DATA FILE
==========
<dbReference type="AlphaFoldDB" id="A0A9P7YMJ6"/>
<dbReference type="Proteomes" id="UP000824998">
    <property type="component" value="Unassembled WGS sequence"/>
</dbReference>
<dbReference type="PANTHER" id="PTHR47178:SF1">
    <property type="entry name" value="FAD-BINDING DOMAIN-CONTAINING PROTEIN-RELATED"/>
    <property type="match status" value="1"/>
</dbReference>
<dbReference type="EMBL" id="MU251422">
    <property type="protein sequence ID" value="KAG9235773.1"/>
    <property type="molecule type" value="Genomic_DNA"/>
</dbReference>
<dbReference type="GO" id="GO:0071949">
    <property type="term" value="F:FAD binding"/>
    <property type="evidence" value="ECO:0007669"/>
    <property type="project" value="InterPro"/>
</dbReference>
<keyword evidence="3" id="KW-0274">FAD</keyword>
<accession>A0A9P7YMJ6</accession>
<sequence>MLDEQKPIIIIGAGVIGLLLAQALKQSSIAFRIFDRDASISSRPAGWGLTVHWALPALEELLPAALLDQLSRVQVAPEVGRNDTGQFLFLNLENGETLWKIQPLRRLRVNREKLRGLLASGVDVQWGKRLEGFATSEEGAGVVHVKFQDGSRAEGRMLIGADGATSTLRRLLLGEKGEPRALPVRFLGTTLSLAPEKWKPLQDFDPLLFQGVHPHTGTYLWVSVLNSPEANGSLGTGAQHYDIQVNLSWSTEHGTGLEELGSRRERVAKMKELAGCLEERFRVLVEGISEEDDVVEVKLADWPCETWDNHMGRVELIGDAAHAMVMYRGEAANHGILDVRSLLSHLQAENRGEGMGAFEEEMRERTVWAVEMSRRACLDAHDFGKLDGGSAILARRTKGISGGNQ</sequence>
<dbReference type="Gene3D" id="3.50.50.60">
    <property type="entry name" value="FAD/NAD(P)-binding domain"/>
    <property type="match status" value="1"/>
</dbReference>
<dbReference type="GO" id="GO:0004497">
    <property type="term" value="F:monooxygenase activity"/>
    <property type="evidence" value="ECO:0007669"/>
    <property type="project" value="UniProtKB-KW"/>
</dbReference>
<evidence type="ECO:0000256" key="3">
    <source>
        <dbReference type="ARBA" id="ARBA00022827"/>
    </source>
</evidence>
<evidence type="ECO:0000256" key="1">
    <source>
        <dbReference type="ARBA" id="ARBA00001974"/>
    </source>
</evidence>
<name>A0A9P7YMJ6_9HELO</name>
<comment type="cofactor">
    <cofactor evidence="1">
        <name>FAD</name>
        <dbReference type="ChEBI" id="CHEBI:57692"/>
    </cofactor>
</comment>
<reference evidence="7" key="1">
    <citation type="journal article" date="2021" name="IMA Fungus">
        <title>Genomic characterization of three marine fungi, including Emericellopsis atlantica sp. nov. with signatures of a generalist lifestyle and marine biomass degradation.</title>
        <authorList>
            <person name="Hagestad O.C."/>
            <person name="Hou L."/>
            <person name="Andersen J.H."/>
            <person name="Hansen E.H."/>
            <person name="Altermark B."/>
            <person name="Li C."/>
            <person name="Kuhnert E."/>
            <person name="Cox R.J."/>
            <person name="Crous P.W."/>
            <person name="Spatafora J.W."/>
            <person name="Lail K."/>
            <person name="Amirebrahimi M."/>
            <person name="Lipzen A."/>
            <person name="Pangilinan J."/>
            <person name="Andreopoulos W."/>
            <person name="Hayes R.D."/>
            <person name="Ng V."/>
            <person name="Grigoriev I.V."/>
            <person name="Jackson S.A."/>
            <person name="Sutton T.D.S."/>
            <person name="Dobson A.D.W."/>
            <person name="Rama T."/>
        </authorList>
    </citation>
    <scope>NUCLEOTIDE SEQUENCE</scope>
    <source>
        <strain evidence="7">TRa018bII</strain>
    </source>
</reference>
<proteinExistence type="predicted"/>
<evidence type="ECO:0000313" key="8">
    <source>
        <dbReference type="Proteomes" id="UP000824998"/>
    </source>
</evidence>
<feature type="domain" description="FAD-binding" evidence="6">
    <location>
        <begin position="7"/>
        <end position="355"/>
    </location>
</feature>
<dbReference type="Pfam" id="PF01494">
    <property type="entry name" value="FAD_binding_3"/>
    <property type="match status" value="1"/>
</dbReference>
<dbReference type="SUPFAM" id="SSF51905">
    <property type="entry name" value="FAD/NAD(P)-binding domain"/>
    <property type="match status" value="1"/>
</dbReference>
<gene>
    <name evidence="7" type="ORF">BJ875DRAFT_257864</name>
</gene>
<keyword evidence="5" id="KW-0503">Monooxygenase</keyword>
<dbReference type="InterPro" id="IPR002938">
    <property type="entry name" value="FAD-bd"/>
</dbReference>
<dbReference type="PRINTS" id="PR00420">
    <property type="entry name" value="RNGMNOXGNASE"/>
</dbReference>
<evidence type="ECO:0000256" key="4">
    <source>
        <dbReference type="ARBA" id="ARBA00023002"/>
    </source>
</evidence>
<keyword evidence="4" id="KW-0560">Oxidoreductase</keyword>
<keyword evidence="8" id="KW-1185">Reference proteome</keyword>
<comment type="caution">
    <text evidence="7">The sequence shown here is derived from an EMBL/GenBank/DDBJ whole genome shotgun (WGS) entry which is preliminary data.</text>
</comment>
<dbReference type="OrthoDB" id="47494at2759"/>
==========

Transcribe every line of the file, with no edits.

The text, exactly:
<dbReference type="AlphaFoldDB" id="A0A9P7YMJ6"/>
<dbReference type="Proteomes" id="UP000824998">
    <property type="component" value="Unassembled WGS sequence"/>
</dbReference>
<dbReference type="PANTHER" id="PTHR47178:SF1">
    <property type="entry name" value="FAD-BINDING DOMAIN-CONTAINING PROTEIN-RELATED"/>
    <property type="match status" value="1"/>
</dbReference>
<dbReference type="EMBL" id="MU251422">
    <property type="protein sequence ID" value="KAG9235773.1"/>
    <property type="molecule type" value="Genomic_DNA"/>
</dbReference>
<dbReference type="GO" id="GO:0071949">
    <property type="term" value="F:FAD binding"/>
    <property type="evidence" value="ECO:0007669"/>
    <property type="project" value="InterPro"/>
</dbReference>
<keyword evidence="3" id="KW-0274">FAD</keyword>
<accession>A0A9P7YMJ6</accession>
<sequence>MLDEQKPIIIIGAGVIGLLLAQALKQSSIAFRIFDRDASISSRPAGWGLTVHWALPALEELLPAALLDQLSRVQVAPEVGRNDTGQFLFLNLENGETLWKIQPLRRLRVNREKLRGLLASGVDVQWGKRLEGFATSEEGAGVVHVKFQDGSRAEGRMLIGADGATSTLRRLLLGEKGEPRALPVRFLGTTLSLAPEKWKPLQDFDPLLFQGVHPHTGTYLWVSVLNSPEANGSLGTGAQHYDIQVNLSWSTEHGTGLEELGSRRERVAKMKELAGCLEERFRVLVEGISEEDDVVEVKLADWPCETWDNHMGRVELIGDAAHAMVMYRGEAANHGILDVRSLLSHLQAENRGEGMGAFEEEMRERTVWAVEMSRRACLDAHDFGKLDGGSAILARRTKGISGGNQ</sequence>
<dbReference type="Gene3D" id="3.50.50.60">
    <property type="entry name" value="FAD/NAD(P)-binding domain"/>
    <property type="match status" value="1"/>
</dbReference>
<dbReference type="GO" id="GO:0004497">
    <property type="term" value="F:monooxygenase activity"/>
    <property type="evidence" value="ECO:0007669"/>
    <property type="project" value="UniProtKB-KW"/>
</dbReference>
<evidence type="ECO:0000256" key="3">
    <source>
        <dbReference type="ARBA" id="ARBA00022827"/>
    </source>
</evidence>
<evidence type="ECO:0000256" key="1">
    <source>
        <dbReference type="ARBA" id="ARBA00001974"/>
    </source>
</evidence>
<name>A0A9P7YMJ6_9HELO</name>
<comment type="cofactor">
    <cofactor evidence="1">
        <name>FAD</name>
        <dbReference type="ChEBI" id="CHEBI:57692"/>
    </cofactor>
</comment>
<reference evidence="7" key="1">
    <citation type="journal article" date="2021" name="IMA Fungus">
        <title>Genomic characterization of three marine fungi, including Emericellopsis atlantica sp. nov. with signatures of a generalist lifestyle and marine biomass degradation.</title>
        <authorList>
            <person name="Hagestad O.C."/>
            <person name="Hou L."/>
            <person name="Andersen J.H."/>
            <person name="Hansen E.H."/>
            <person name="Altermark B."/>
            <person name="Li C."/>
            <person name="Kuhnert E."/>
            <person name="Cox R.J."/>
            <person name="Crous P.W."/>
            <person name="Spatafora J.W."/>
            <person name="Lail K."/>
            <person name="Amirebrahimi M."/>
            <person name="Lipzen A."/>
            <person name="Pangilinan J."/>
            <person name="Andreopoulos W."/>
            <person name="Hayes R.D."/>
            <person name="Ng V."/>
            <person name="Grigoriev I.V."/>
            <person name="Jackson S.A."/>
            <person name="Sutton T.D.S."/>
            <person name="Dobson A.D.W."/>
            <person name="Rama T."/>
        </authorList>
    </citation>
    <scope>NUCLEOTIDE SEQUENCE</scope>
    <source>
        <strain evidence="7">TRa018bII</strain>
    </source>
</reference>
<proteinExistence type="predicted"/>
<evidence type="ECO:0000313" key="8">
    <source>
        <dbReference type="Proteomes" id="UP000824998"/>
    </source>
</evidence>
<feature type="domain" description="FAD-binding" evidence="6">
    <location>
        <begin position="7"/>
        <end position="355"/>
    </location>
</feature>
<dbReference type="Pfam" id="PF01494">
    <property type="entry name" value="FAD_binding_3"/>
    <property type="match status" value="1"/>
</dbReference>
<dbReference type="SUPFAM" id="SSF51905">
    <property type="entry name" value="FAD/NAD(P)-binding domain"/>
    <property type="match status" value="1"/>
</dbReference>
<gene>
    <name evidence="7" type="ORF">BJ875DRAFT_257864</name>
</gene>
<keyword evidence="5" id="KW-0503">Monooxygenase</keyword>
<dbReference type="InterPro" id="IPR002938">
    <property type="entry name" value="FAD-bd"/>
</dbReference>
<dbReference type="PRINTS" id="PR00420">
    <property type="entry name" value="RNGMNOXGNASE"/>
</dbReference>
<evidence type="ECO:0000256" key="4">
    <source>
        <dbReference type="ARBA" id="ARBA00023002"/>
    </source>
</evidence>
<keyword evidence="4" id="KW-0560">Oxidoreductase</keyword>
<keyword evidence="8" id="KW-1185">Reference proteome</keyword>
<comment type="caution">
    <text evidence="7">The sequence shown here is derived from an EMBL/GenBank/DDBJ whole genome shotgun (WGS) entry which is preliminary data.</text>
</comment>
<dbReference type="OrthoDB" id="47494at2759"/>